The Tunguska Event: Separating Fact From Myth, Part Two

Fagjun | Published 2017-04-23 05:56

This is the second of a two-part series on unraveling the mysteries of the Tunguska event.

The first part of this series discussed what happened during this mysterious phenomenon and the strange theories that people came up with to explain it. This second part will discuss the more scientific ways that scientists approached the mystery.

Back and Forth on the Origins of the Tunguska Event

A cosmic body falling into Earth probably caused the Tunguska event.

Finally, in 2013, a team of scientists worked to stop the literally outlandish theories once and for all. Researchers got a hold of microscopic rock fragments that scientists had collected from the explosion site in 1978.

These fragments had a meteoric origin and, more importantly, had a layer of peat that that reportedly formed in 1908.

Researchers found that these rock fragments had traces of a mineral called lonsdaleite, which forms when meteors crash into Earth. Victor Kvatsnytsya, lead author of the study, says that scientists had been focused on looking for large rock fragments. This set significantly set back the discovery of the origins of the event, because the answers apparently lay in the microscopic fragments that the research team studied.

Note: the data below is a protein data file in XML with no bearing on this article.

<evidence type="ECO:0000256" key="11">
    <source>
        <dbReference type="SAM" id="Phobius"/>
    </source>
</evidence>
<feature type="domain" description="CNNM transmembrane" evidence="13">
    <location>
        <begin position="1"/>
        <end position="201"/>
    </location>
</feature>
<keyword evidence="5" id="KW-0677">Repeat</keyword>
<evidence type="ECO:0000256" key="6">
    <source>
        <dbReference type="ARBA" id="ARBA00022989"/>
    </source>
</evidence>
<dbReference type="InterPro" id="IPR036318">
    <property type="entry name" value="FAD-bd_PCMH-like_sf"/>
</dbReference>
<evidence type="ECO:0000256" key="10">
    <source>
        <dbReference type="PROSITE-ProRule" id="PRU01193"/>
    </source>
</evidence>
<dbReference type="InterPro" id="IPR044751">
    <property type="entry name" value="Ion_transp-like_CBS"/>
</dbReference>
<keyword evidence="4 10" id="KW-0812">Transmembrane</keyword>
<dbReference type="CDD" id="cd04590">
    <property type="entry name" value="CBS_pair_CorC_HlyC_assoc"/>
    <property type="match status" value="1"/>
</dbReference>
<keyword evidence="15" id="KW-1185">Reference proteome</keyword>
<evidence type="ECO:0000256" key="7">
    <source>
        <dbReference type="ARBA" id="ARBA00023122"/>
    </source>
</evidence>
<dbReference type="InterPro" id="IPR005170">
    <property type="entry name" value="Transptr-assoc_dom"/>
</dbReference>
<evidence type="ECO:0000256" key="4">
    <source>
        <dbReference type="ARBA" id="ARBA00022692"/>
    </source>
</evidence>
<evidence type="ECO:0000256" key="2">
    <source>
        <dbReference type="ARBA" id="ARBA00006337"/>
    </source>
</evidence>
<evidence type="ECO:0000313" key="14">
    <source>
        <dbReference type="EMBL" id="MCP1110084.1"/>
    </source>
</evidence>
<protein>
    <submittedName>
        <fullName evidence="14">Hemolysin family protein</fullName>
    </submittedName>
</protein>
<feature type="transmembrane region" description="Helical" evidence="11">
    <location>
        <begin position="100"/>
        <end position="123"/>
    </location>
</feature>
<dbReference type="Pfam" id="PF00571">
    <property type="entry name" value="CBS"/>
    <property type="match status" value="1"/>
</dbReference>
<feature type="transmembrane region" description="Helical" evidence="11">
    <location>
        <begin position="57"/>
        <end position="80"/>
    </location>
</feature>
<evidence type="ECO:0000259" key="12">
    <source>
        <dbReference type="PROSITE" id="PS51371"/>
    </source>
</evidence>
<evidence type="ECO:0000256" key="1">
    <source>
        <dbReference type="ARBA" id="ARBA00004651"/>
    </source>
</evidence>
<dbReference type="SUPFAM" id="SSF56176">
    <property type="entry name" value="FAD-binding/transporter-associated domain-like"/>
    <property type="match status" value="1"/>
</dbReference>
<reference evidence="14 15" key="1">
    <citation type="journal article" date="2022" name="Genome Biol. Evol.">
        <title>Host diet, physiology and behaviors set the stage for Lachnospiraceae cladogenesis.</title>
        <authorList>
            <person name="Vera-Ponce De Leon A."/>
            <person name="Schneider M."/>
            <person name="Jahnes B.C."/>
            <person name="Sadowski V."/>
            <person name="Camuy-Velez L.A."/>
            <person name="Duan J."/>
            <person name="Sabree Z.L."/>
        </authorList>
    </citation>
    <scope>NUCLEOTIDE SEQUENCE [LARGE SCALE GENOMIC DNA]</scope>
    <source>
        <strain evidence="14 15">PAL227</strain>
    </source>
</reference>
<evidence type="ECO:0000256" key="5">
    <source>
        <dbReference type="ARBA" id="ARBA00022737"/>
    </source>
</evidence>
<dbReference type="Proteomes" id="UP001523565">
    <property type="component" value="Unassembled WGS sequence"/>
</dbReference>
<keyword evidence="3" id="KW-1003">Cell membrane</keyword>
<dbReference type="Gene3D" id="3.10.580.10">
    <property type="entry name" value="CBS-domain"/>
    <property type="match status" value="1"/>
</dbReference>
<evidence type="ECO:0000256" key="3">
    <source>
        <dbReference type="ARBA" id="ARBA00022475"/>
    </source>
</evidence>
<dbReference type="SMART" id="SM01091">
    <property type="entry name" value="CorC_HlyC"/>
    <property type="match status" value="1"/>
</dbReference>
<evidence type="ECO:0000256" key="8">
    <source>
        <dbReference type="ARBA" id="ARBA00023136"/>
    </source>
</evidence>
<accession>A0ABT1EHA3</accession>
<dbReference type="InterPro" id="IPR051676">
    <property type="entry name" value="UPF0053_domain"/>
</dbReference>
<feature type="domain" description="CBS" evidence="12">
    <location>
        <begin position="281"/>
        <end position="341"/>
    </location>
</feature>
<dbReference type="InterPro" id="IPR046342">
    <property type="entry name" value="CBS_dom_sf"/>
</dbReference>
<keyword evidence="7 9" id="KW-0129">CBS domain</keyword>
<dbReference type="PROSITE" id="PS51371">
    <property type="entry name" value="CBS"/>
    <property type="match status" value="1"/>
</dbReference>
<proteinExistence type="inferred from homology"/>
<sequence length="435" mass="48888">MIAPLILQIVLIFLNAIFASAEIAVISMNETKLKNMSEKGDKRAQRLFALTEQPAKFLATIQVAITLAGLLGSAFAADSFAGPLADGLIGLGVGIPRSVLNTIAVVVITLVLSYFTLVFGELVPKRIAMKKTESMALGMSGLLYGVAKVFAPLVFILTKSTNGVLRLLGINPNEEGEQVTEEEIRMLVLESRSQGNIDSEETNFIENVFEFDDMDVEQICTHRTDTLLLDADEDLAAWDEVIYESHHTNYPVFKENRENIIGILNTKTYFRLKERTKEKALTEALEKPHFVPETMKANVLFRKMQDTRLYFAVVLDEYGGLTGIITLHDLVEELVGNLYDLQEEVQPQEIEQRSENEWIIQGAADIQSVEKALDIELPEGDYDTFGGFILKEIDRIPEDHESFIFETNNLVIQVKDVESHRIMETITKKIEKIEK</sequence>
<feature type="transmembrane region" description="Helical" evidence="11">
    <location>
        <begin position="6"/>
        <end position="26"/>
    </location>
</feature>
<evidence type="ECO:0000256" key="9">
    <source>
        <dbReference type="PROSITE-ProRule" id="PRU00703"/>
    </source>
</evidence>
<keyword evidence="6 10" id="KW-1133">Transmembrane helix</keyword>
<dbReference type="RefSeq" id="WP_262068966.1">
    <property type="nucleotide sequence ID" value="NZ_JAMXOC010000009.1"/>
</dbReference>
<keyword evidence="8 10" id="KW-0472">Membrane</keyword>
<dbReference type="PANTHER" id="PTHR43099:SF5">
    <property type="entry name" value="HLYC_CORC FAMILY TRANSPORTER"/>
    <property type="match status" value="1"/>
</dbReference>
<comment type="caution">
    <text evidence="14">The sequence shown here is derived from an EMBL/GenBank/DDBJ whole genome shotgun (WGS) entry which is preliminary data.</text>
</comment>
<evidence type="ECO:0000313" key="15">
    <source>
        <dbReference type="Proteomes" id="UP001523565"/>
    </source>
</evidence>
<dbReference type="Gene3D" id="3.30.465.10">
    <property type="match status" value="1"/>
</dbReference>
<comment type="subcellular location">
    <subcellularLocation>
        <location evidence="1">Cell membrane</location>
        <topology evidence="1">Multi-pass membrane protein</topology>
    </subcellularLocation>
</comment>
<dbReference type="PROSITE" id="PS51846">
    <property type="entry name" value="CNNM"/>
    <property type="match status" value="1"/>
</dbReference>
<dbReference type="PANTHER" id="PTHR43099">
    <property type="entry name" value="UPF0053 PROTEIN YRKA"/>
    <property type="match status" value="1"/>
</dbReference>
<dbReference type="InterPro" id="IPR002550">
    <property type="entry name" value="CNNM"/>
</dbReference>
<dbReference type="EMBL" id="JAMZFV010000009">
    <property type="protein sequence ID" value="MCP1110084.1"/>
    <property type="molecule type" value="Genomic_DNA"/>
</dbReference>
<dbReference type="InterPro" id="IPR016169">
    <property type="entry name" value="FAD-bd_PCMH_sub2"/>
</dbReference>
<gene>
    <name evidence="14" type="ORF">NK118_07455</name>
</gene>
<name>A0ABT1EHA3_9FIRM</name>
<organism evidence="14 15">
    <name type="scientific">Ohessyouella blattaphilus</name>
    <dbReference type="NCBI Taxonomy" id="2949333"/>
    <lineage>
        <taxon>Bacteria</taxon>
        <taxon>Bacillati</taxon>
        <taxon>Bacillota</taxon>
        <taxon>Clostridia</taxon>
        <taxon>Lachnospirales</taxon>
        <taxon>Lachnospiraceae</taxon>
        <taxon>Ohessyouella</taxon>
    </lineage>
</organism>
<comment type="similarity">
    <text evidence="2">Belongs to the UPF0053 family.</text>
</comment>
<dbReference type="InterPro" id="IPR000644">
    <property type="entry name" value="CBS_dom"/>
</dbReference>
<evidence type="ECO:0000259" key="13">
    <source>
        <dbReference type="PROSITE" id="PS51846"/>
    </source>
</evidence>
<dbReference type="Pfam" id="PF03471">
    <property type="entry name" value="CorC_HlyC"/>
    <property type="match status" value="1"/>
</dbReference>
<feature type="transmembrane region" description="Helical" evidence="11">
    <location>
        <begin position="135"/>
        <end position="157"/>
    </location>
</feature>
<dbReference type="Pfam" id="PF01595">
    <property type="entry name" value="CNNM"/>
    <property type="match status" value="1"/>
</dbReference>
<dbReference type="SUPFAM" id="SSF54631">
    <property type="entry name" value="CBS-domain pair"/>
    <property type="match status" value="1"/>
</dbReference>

Even so, this discovery has not put the mystery of the Tunguska event to rest. Scientists still cast some doubts on this study, and some have called the age of the peat on the fragments into question.

Today, however, there's somewhat of a consensus that a large extraterrestrial body—not an alien spacecraft, though—caused the large explosion.

A Timeline

Scientists now think that a particular series of events led to the massive explosion in 1908. They theorize that a cosmic body entered the Earth's atmosphere at a speed of up to 30 kilometers per hour. The atmosphere broke this body apart, as the atmosphere is wont to do. In the Tunguska event, the cosmic body got completely obliterated about 8 to 10 kilometers above the ground.

The atmosphere then broke the pieces down into even smaller fragments. The kinetic energy, meanwhile, transformed these fragments into heat. This may explain the lack of remnants of the cosmic body—whatever space rock remnants there were essentially became space dust.

As the object entered the Earth and broke apart, there was an air burst that took down all the trees in the area.

While this theory may seem sound, the scientific community has not yet declared it to be fact. What's definite, however, is that the Tunguska event is explainable. There's no need to look to unlikely or even paranormal theories to explain the mysterious.

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